“Do not go gently into that good night. Rail, rail against the passing of the light.” Dylan Thomas
I’ve always been unable to let go gently and with acceptance. I haven’t trusted. I had a late start, I think, into adulthood. In a way, I was in denial – denial that the season of being a child had passed, that life as it was, with its good and bad, was moving on. When I had left the life of my childhood to begin my new life, I was energized. I loved going to college, loved going away to begin my first career. Hesitant as I’d been to move along, to begin, life offered its gifts to me.
When my father died, I asked the minister to read the words of Dylan Thomas at his funeral. I was having a hard time accepting Dad’s passing. Before he died, my father had a “near death experience.” The hospital staff brought him back to life – I think this was in the days before patients were offered a DNR declaration – and when I next visited him, he told me he had seen Christ, and he was not afraid. His words were his assurance that he would go gently into that good night.
I’ve lived my life begging God to take notice of me: “here I am, over here, with my needs!” And all the time, like all of creation, I am in God. I am swimming in God, in the Universe, in the vastness of creation. In spite of my willingness to let go, to step into that perfect state of freedom, of being, I am of the Universe, of Creation. The Universe, the Creation is of me. I forget. I forget. I am not separate, on my own. I forget.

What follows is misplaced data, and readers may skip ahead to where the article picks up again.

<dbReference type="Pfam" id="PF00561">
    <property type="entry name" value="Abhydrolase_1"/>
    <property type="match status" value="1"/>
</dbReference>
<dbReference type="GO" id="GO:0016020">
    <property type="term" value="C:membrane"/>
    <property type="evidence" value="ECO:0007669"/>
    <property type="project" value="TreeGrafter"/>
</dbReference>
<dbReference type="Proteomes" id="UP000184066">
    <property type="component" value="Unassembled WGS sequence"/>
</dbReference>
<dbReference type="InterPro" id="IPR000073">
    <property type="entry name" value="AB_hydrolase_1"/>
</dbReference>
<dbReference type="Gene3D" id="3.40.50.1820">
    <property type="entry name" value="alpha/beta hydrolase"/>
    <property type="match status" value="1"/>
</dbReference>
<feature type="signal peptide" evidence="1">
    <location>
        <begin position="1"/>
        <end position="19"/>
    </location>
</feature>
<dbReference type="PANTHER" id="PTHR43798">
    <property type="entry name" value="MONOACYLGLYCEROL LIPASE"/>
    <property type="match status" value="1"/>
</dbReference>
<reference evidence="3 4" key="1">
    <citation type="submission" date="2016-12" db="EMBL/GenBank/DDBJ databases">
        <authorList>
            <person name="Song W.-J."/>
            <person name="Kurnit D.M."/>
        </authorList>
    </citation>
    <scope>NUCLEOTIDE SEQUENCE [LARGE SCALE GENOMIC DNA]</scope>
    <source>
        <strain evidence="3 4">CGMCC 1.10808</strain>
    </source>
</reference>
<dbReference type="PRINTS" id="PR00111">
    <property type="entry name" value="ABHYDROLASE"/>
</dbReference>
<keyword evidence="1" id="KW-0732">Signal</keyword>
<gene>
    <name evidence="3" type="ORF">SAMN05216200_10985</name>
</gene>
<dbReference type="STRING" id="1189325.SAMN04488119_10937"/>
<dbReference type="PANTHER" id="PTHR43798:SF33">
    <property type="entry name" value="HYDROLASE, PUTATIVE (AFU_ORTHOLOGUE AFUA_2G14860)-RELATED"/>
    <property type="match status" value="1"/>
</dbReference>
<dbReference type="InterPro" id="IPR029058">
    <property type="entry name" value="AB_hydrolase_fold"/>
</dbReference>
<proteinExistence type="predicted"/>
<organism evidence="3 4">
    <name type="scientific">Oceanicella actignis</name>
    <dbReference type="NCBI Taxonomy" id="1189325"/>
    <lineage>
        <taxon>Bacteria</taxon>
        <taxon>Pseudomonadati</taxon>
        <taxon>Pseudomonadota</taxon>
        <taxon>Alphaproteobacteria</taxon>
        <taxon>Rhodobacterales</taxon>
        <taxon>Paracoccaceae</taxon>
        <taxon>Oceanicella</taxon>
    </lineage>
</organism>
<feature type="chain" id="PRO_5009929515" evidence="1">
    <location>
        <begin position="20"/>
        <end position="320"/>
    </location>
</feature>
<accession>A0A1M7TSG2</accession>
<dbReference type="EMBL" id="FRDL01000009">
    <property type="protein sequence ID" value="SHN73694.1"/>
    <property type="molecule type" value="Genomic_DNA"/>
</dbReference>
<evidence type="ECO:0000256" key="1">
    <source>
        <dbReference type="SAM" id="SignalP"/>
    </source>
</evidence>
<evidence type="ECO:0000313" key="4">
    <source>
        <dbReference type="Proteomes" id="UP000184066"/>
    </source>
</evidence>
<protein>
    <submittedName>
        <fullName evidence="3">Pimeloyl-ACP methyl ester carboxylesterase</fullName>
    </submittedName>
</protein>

I love to watch the tree outside my front window. When I sit quietly and look at the tree, over the years, I see it, as if it is lit from within. And it is. It’s essence, it’s “tree-ness” shows in each leaf, in each branch, in the color of its trunk, in the way it shapes itself in the world. And sometimes, when I’m able to see, that tree is lit from within. Its essence shows itself in each moment.
photo by Mary Elyn Bahlert, 2021
I witnessed my mother’s death – a gift, to be sure. I entered her room after a night away, just as her breath was changing and she began to pass. I’m sure she had waited for me. I said: “I’m here now.” In that moment, she began the final letting go. I watched her take her final breaths. And as I stood, watching, crying, calling out to her, I saw that light, the light I see in the tree, the light that comes from within.
I see now that my parents – not “good Church people,” each gave me a gift at their passing.
And sometimes, I see that my life, like theirs, like all of ours, is part of the long, long letting go that is the Holy, that falls into the Holy.